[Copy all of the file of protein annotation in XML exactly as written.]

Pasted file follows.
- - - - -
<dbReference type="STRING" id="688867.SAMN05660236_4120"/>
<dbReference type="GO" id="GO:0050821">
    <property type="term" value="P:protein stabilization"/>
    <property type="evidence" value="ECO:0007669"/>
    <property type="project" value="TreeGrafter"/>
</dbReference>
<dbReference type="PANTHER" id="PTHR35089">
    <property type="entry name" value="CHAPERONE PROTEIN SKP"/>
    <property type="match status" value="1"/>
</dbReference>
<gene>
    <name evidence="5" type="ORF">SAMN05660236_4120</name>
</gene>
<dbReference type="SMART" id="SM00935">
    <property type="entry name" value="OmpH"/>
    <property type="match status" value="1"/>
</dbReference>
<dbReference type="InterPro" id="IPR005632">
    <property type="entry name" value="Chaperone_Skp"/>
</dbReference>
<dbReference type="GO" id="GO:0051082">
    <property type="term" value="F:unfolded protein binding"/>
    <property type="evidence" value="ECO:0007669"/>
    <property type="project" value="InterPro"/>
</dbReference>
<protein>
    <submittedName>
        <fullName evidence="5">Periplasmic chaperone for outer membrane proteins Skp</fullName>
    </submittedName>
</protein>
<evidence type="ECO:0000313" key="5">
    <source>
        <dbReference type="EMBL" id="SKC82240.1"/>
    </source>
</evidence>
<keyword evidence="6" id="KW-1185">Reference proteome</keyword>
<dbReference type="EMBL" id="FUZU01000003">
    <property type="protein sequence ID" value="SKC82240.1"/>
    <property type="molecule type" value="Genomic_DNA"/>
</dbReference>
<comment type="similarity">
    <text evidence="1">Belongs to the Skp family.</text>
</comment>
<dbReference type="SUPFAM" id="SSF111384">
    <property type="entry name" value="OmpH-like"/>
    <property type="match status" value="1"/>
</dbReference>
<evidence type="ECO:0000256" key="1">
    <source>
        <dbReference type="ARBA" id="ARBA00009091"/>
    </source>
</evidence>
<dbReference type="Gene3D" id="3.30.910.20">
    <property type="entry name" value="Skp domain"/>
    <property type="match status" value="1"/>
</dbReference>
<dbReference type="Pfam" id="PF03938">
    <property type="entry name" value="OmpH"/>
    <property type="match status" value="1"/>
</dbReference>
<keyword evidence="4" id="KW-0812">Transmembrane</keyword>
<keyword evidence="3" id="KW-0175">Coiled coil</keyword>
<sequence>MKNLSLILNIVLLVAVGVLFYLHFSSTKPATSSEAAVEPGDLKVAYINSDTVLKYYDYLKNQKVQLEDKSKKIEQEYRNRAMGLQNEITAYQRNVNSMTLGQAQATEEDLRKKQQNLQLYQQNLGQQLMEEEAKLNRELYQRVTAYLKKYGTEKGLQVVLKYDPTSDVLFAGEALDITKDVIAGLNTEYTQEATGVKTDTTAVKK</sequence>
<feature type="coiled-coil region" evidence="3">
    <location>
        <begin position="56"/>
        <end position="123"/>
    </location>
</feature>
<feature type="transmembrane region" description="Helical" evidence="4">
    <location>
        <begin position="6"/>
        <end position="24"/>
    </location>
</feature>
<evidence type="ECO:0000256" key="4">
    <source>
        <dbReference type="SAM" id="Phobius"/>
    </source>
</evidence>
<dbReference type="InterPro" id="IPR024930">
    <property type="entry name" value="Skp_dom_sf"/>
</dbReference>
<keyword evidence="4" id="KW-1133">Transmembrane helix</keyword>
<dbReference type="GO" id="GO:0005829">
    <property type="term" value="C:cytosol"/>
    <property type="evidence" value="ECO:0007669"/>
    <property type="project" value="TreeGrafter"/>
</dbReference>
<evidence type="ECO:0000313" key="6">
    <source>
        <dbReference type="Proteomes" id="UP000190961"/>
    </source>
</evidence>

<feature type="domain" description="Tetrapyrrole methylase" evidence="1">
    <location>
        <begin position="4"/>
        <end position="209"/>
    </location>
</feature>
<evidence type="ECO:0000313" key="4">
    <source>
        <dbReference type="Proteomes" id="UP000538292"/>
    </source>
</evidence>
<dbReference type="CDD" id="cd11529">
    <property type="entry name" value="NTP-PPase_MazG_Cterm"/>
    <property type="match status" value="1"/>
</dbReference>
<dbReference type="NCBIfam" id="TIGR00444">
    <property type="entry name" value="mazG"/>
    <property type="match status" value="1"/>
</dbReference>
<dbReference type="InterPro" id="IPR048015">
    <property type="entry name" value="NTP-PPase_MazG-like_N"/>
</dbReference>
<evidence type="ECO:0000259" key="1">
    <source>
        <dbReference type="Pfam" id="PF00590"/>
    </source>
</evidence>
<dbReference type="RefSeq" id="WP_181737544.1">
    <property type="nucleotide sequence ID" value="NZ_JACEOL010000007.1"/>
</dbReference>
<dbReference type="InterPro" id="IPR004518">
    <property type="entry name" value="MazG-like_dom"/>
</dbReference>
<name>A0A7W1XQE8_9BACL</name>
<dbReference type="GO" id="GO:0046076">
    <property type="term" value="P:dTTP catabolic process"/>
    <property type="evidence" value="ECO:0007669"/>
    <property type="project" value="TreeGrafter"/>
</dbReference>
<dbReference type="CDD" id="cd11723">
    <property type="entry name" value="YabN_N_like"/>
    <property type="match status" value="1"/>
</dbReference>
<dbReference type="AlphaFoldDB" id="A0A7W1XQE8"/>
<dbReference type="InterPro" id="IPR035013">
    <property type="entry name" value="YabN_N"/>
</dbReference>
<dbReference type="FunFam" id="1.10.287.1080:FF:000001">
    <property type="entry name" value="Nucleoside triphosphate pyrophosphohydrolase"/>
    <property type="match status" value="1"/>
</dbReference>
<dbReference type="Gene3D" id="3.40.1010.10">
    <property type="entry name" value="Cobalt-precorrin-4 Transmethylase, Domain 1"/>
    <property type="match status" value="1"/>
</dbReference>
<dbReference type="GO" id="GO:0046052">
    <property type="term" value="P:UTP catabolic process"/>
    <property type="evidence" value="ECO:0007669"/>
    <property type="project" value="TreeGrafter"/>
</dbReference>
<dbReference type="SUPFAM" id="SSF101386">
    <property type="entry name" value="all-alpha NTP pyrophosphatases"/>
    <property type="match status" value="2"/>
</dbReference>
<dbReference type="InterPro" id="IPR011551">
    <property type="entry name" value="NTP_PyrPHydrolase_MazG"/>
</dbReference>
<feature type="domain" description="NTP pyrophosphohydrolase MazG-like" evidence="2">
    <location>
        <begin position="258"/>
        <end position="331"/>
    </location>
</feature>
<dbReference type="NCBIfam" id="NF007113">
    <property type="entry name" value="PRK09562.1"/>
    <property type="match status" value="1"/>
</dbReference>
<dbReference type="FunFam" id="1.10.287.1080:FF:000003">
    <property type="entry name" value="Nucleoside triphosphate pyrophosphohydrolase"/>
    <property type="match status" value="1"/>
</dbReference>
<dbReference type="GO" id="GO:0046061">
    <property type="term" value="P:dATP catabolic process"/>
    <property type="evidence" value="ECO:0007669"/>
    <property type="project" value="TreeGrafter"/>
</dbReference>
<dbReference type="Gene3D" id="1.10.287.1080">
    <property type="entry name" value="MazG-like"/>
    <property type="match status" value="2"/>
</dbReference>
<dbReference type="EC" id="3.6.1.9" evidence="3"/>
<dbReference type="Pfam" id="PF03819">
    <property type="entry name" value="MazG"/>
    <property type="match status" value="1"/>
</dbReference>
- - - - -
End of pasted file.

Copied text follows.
<dbReference type="STRING" id="688867.SAMN05660236_4120"/>
<dbReference type="GO" id="GO:0050821">
    <property type="term" value="P:protein stabilization"/>
    <property type="evidence" value="ECO:0007669"/>
    <property type="project" value="TreeGrafter"/>
</dbReference>
<dbReference type="PANTHER" id="PTHR35089">
    <property type="entry name" value="CHAPERONE PROTEIN SKP"/>
    <property type="match status" value="1"/>
</dbReference>
<gene>
    <name evidence="5" type="ORF">SAMN05660236_4120</name>
</gene>
<dbReference type="SMART" id="SM00935">
    <property type="entry name" value="OmpH"/>
    <property type="match status" value="1"/>
</dbReference>
<dbReference type="InterPro" id="IPR005632">
    <property type="entry name" value="Chaperone_Skp"/>
</dbReference>
<dbReference type="GO" id="GO:0051082">
    <property type="term" value="F:unfolded protein binding"/>
    <property type="evidence" value="ECO:0007669"/>
    <property type="project" value="InterPro"/>
</dbReference>
<protein>
    <submittedName>
        <fullName evidence="5">Periplasmic chaperone for outer membrane proteins Skp</fullName>
    </submittedName>
</protein>
<evidence type="ECO:0000313" key="5">
    <source>
        <dbReference type="EMBL" id="SKC82240.1"/>
    </source>
</evidence>
<keyword evidence="6" id="KW-1185">Reference proteome</keyword>
<dbReference type="EMBL" id="FUZU01000003">
    <property type="protein sequence ID" value="SKC82240.1"/>
    <property type="molecule type" value="Genomic_DNA"/>
</dbReference>
<comment type="similarity">
    <text evidence="1">Belongs to the Skp family.</text>
</comment>
<dbReference type="SUPFAM" id="SSF111384">
    <property type="entry name" value="OmpH-like"/>
    <property type="match status" value="1"/>
</dbReference>
<evidence type="ECO:0000256" key="1">
    <source>
        <dbReference type="ARBA" id="ARBA00009091"/>
    </source>
</evidence>
<dbReference type="Gene3D" id="3.30.910.20">
    <property type="entry name" value="Skp domain"/>
    <property type="match status" value="1"/>
</dbReference>
<dbReference type="Pfam" id="PF03938">
    <property type="entry name" value="OmpH"/>
    <property type="match status" value="1"/>
</dbReference>
<keyword evidence="4" id="KW-0812">Transmembrane</keyword>
<keyword evidence="3" id="KW-0175">Coiled coil</keyword>
<sequence>MKNLSLILNIVLLVAVGVLFYLHFSSTKPATSSEAAVEPGDLKVAYINSDTVLKYYDYLKNQKVQLEDKSKKIEQEYRNRAMGLQNEITAYQRNVNSMTLGQAQATEEDLRKKQQNLQLYQQNLGQQLMEEEAKLNRELYQRVTAYLKKYGTEKGLQVVLKYDPTSDVLFAGEALDITKDVIAGLNTEYTQEATGVKTDTTAVKK</sequence>
<feature type="coiled-coil region" evidence="3">
    <location>
        <begin position="56"/>
        <end position="123"/>
    </location>
</feature>
<feature type="transmembrane region" description="Helical" evidence="4">
    <location>
        <begin position="6"/>
        <end position="24"/>
    </location>
</feature>
<evidence type="ECO:0000256" key="4">
    <source>
        <dbReference type="SAM" id="Phobius"/>
    </source>
</evidence>
<dbReference type="InterPro" id="IPR024930">
    <property type="entry name" value="Skp_dom_sf"/>
</dbReference>
<keyword evidence="4" id="KW-1133">Transmembrane helix</keyword>
<dbReference type="GO" id="GO:0005829">
    <property type="term" value="C:cytosol"/>
    <property type="evidence" value="ECO:0007669"/>
    <property type="project" value="TreeGrafter"/>
</dbReference>
<evidence type="ECO:0000313" key="6">
    <source>
        <dbReference type="Proteomes" id="UP000190961"/>
    </source>
</evidence>

<feature type="domain" description="Tetrapyrrole methylase" evidence="1">
    <location>
        <begin position="4"/>
        <end position="209"/>
    </location>
</feature>
<evidence type="ECO:0000313" key="4">
    <source>
        <dbReference type="Proteomes" id="UP000538292"/>
    </source>
</evidence>
<dbReference type="CDD" id="cd11529">
    <property type="entry name" value="NTP-PPase_MazG_Cterm"/>
    <property type="match status" value="1"/>
</dbReference>
<dbReference type="NCBIfam" id="TIGR00444">
    <property type="entry name" value="mazG"/>
    <property type="match status" value="1"/>
</dbReference>
<dbReference type="InterPro" id="IPR048015">
    <property type="entry name" value="NTP-PPase_MazG-like_N"/>
</dbReference>
<evidence type="ECO:0000259" key="1">
    <source>
        <dbReference type="Pfam" id="PF00590"/>
    </source>
</evidence>
<dbReference type="RefSeq" id="WP_181737544.1">
    <property type="nucleotide sequence ID" value="NZ_JACEOL010000007.1"/>
</dbReference>
<dbReference type="InterPro" id="IPR004518">
    <property type="entry name" value="MazG-like_dom"/>
</dbReference>
<name>A0A7W1XQE8_9BACL</name>
<dbReference type="GO" id="GO:0046076">
    <property type="term" value="P:dTTP catabolic process"/>
    <property type="evidence" value="ECO:0007669"/>
    <property type="project" value="TreeGrafter"/>
</dbReference>
<dbReference type="CDD" id="cd11723">
    <property type="entry name" value="YabN_N_like"/>
    <property type="match status" value="1"/>
</dbReference>
<dbReference type="AlphaFoldDB" id="A0A7W1XQE8"/>
<dbReference type="InterPro" id="IPR035013">
    <property type="entry name" value="YabN_N"/>
</dbReference>
<dbReference type="FunFam" id="1.10.287.1080:FF:000001">
    <property type="entry name" value="Nucleoside triphosphate pyrophosphohydrolase"/>
    <property type="match status" value="1"/>
</dbReference>
<dbReference type="Gene3D" id="3.40.1010.10">
    <property type="entry name" value="Cobalt-precorrin-4 Transmethylase, Domain 1"/>
    <property type="match status" value="1"/>
</dbReference>
<dbReference type="GO" id="GO:0046052">
    <property type="term" value="P:UTP catabolic process"/>
    <property type="evidence" value="ECO:0007669"/>
    <property type="project" value="TreeGrafter"/>
</dbReference>
<dbReference type="SUPFAM" id="SSF101386">
    <property type="entry name" value="all-alpha NTP pyrophosphatases"/>
    <property type="match status" value="2"/>
</dbReference>
<dbReference type="InterPro" id="IPR011551">
    <property type="entry name" value="NTP_PyrPHydrolase_MazG"/>
</dbReference>
<feature type="domain" description="NTP pyrophosphohydrolase MazG-like" evidence="2">
    <location>
        <begin position="258"/>
        <end position="331"/>
    </location>
</feature>
<dbReference type="NCBIfam" id="NF007113">
    <property type="entry name" value="PRK09562.1"/>
    <property type="match status" value="1"/>
</dbReference>
<dbReference type="FunFam" id="1.10.287.1080:FF:000003">
    <property type="entry name" value="Nucleoside triphosphate pyrophosphohydrolase"/>
    <property type="match status" value="1"/>
</dbReference>
<dbReference type="GO" id="GO:0046061">
    <property type="term" value="P:dATP catabolic process"/>
    <property type="evidence" value="ECO:0007669"/>
    <property type="project" value="TreeGrafter"/>
</dbReference>
<dbReference type="Gene3D" id="1.10.287.1080">
    <property type="entry name" value="MazG-like"/>
    <property type="match status" value="2"/>
</dbReference>
<dbReference type="EC" id="3.6.1.9" evidence="3"/>
<dbReference type="Pfam" id="PF03819">
    <property type="entry name" value="MazG"/>
    <property type="match status" value="1"/>
</dbReference>